The commissioner of the United States Customs and Border Protection says his agency’s new million-dollar multimedia campaign has “a very clear, simple and direct message.” The way that message is being conveyed, however, isn’t as transparent.
Unveiled during a July 2 press conference, the CBP’s “Dangers Awareness Campaign” involves hundreds of billboards and other public and print adverts across Central America and Mexico, as well as some 6,500 public service announcements for radio and TV, all intended to warn of the risks involved with trying to cross illegally into the US.
The agency’s latest effort, CBP Commissioner R. Gil Kerlikowske acknowledged when unveiling the campaign earlier this month, is “truly multimedia” and carries a most important message.
“We want to warn people of the dangers, and frankly we can’t do this without your help,” Kerlikowske said. “If you cross the border illegally, no matter what your age is, you’re not going to get legal papers. There is ‘no permiso.’ There is no permission to stay.”
The billboards and bus and road signage sponsored by the CBP and being placed primarily in Honduras, Guatemala and El Salvador carry an explicit message, which Kerlikowske practically repeatedly verbatim while touting the campaign during the July 2 presser.
“The journey is dangerous; children will not get legal papers if they make it; and these children need to be protected because they are our future,” he said.
One facet in particular of that multi-angled media campaign is now coming under attack, however, after a reporter at The Daily Beast raised questions over the weekend about the radio ads that are being bought across Central America by the US government and played over the airwaves to discourage would-be immigrants from attempting to cross the border.
According to journalist Caitlin Dickson, the agency’s “Dangers Awareness Campaign” relies on, among other tactics, the use of “subliminal songs” to scare would-be immigrants out of attempting to cross illegally into the US.
Indeed, the radio adverts purchased by the CBP aren’t immediately recognizable as public service announcements. Dickson reported on Saturday that among the PSAs being played in Central America are musical pieces extending upwards of four minutes long that discuss the risks involved with riding “La Bestia,” or “The Beast” — a notoriously dangerous freight train favored by immigrants willing to race over the border by any means necessary.
“Migrants from everywhere, entrenched along the rail ties. Far away from where they come, further away from where they go,” Dickson translates the song. “They call her the Beast from the South, this wretched train of death. With the devil in the boiler, whistles, roars, twists and turns.”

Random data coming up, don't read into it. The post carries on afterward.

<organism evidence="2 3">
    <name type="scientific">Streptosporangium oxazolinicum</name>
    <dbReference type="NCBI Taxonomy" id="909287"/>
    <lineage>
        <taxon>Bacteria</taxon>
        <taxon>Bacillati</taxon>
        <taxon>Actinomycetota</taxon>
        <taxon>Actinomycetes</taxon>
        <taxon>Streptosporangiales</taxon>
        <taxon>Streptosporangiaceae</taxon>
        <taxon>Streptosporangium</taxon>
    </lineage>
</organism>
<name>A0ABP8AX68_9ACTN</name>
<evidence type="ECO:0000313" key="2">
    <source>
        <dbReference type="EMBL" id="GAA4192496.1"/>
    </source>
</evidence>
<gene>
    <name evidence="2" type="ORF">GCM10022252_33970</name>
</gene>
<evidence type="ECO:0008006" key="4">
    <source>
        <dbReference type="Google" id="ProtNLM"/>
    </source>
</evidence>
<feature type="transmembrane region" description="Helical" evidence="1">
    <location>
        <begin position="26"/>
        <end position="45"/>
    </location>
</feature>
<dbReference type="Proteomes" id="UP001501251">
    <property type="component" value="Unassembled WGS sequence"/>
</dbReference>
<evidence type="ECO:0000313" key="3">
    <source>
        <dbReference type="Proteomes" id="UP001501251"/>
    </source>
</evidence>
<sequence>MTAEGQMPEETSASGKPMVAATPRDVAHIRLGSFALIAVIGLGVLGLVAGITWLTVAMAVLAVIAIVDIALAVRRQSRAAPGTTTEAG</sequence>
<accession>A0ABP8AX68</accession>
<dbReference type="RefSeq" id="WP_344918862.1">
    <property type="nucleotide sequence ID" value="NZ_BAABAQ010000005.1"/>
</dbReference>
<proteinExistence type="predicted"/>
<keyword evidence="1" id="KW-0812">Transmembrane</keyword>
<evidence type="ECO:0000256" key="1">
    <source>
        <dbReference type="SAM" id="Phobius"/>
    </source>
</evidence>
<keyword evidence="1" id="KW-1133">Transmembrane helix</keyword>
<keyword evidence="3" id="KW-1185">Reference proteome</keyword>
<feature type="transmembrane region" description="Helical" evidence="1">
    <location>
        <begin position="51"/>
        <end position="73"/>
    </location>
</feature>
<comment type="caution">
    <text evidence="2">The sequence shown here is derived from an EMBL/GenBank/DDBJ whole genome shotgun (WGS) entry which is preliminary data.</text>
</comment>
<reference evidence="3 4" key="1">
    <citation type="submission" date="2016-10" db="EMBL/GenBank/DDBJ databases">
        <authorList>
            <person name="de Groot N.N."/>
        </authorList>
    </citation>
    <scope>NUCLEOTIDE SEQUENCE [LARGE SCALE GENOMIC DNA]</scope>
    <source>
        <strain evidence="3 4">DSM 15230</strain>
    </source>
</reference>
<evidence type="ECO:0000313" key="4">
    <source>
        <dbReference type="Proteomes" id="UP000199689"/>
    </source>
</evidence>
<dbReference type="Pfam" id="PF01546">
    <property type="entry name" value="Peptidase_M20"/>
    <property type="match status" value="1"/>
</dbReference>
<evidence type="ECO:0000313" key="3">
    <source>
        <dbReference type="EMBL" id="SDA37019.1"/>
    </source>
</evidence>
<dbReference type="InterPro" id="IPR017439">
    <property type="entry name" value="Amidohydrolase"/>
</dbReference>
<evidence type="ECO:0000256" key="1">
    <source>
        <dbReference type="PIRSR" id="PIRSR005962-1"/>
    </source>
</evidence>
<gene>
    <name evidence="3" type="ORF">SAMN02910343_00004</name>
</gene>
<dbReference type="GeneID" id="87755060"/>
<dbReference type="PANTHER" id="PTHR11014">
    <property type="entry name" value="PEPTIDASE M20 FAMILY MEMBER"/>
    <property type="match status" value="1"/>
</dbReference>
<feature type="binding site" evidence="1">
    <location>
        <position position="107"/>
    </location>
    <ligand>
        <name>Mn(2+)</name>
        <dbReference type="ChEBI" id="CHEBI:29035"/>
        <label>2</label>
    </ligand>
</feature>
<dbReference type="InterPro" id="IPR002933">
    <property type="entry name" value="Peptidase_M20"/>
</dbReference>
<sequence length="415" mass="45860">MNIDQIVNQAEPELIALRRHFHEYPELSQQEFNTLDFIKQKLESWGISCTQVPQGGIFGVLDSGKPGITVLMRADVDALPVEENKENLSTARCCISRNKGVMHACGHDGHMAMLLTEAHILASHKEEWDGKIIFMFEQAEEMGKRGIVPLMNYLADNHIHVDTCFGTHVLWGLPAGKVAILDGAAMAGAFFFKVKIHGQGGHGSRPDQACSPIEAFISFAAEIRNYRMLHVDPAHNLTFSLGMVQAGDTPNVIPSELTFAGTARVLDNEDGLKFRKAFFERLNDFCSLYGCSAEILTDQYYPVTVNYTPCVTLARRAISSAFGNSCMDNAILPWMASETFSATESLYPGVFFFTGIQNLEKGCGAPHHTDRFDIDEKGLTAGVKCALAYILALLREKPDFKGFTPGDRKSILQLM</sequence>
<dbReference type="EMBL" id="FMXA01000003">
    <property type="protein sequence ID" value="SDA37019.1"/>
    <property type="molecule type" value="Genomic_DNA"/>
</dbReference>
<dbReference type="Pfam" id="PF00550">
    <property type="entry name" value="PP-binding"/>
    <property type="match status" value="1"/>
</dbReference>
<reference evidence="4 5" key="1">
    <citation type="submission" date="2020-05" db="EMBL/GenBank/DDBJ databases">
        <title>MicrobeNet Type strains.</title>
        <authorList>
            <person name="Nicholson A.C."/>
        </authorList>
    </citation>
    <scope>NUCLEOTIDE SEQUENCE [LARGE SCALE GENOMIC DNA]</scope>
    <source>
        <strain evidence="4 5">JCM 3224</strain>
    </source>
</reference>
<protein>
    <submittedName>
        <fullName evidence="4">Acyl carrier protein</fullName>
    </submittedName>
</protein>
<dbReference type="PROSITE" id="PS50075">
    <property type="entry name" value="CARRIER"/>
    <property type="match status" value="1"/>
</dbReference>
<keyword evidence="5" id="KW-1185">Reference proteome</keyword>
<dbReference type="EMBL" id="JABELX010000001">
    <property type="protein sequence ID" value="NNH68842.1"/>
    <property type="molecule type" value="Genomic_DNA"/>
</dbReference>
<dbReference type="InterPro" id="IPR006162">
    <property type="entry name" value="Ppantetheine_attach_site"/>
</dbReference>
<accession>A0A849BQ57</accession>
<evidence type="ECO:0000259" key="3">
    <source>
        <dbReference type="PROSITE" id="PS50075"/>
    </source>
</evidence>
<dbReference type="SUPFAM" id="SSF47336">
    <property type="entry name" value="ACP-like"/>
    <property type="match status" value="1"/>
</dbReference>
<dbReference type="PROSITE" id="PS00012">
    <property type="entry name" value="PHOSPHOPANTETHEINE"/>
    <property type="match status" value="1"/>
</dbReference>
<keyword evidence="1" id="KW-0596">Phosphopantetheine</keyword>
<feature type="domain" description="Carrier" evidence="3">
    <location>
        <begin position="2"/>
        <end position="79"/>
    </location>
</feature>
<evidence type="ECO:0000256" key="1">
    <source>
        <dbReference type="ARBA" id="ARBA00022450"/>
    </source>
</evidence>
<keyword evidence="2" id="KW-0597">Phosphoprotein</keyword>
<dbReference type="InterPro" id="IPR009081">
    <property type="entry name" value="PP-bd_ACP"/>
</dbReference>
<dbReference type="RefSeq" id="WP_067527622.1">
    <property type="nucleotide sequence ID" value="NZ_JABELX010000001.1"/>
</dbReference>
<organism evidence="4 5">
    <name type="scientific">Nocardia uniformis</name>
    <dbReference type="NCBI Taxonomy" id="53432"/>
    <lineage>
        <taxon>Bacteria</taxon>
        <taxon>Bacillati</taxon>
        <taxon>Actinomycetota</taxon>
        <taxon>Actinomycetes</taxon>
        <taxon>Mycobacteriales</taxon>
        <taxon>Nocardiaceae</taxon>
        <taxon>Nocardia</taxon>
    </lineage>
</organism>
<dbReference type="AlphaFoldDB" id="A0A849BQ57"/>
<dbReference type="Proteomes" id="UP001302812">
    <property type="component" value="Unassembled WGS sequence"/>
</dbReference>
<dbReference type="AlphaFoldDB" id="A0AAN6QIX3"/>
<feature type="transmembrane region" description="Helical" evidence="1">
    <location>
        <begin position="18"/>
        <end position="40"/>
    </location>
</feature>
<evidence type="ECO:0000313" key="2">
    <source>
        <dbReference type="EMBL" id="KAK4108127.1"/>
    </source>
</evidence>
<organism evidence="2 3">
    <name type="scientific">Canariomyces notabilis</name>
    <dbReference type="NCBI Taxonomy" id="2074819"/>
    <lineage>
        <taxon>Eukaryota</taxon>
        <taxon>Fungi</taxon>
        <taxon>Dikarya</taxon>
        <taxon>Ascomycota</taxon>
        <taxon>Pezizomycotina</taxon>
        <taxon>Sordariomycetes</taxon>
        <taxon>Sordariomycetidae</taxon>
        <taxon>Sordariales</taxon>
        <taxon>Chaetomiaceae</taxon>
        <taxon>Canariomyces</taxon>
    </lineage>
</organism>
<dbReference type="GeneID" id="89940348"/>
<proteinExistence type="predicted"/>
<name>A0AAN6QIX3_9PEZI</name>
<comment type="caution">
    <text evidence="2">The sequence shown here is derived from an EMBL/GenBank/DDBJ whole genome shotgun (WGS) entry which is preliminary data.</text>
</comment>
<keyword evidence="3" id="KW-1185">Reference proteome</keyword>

Dickson writes that Elevation, a Washington, DC-based advertising agency, worked with CBP on the “Dangers” campaign, as well as a similar one conducted a decade ago called “No Mas Cruces,” or “No More Crosses.”
“What makes the music seem a bit manipulative is the fact that the songs are played as part of the radio stations’ regular rotation, with no disclaimer about who's sponsoring them,” Dickson wrote. “Elevation sends radio stations two versions of the songs: one, complete, three to four minute version. Another one less than a minute long with a brief PSA at the end. Neither mentions Border Patrol or the US government — and that’s intentional. CBP knows that attaching its name to the campaign would immediately decrease its effectiveness.”
“It’s more important to us that the message be delivered,” Laurel Smith, director of communications and outreach for CBP told The Daily Beast. “We want to make sure the audience is listening.”
On the website of Elevation, the ad agency boasts that they “have an intuitive grasp on the Hispanic market,” and link to similar, pop music-styled radio jingles used on the campaign train by former-New York City Mayor Michael Bloomberg and the US Department of Homeland Security, which operates the CBP. Carlo Nicolau, the composer behind “La Bestia,” writes on his LinkedIn profile that focuses “on the emerging multicultural markets in the US and worldwide.”
“I thought I was really going to bed with the devil,” Nicolau told The Daily Beast. “I’d heard from many people that some of these Border Patrol agents are pretty shrewd. But I’ve learned that a lot of them are risking their lives to help people not die.”
“I really think that putting music to this message makes it very powerful, because people listen to the radio in their towns and their villages,” he said. “The songs don’t accuse anyone of wrongdoing, there are no heroes or villains in these stories. They are just letting people know that their lives are in danger.”
According to Kerlikowske, 220 would-be immigrants died during the last fiscal year while trying to enter the US illegally, and the Rio Grande River — the natural boundary between Mexico and Texas — has claimed 34 lives between last October and this past June.
Meanwhile, the US government says that upwards of 52,000 unaccompanied minors crossed the Mexican border into the United States in southwest Texas during the first half of the year, up 99 percent from 2013. Last week, the White House asked Congress for an additional $3.7 billion to go towards border control and related child health services. The CBP’s multimedia campaign, valued at only $1 million, will run for around 11 weeks, according to the Associated Press.
Contributor at MuckRock.com have already submitted Freedom of Information Act request in hopes of learning more about the costs of the Dangers Awareness Campaign.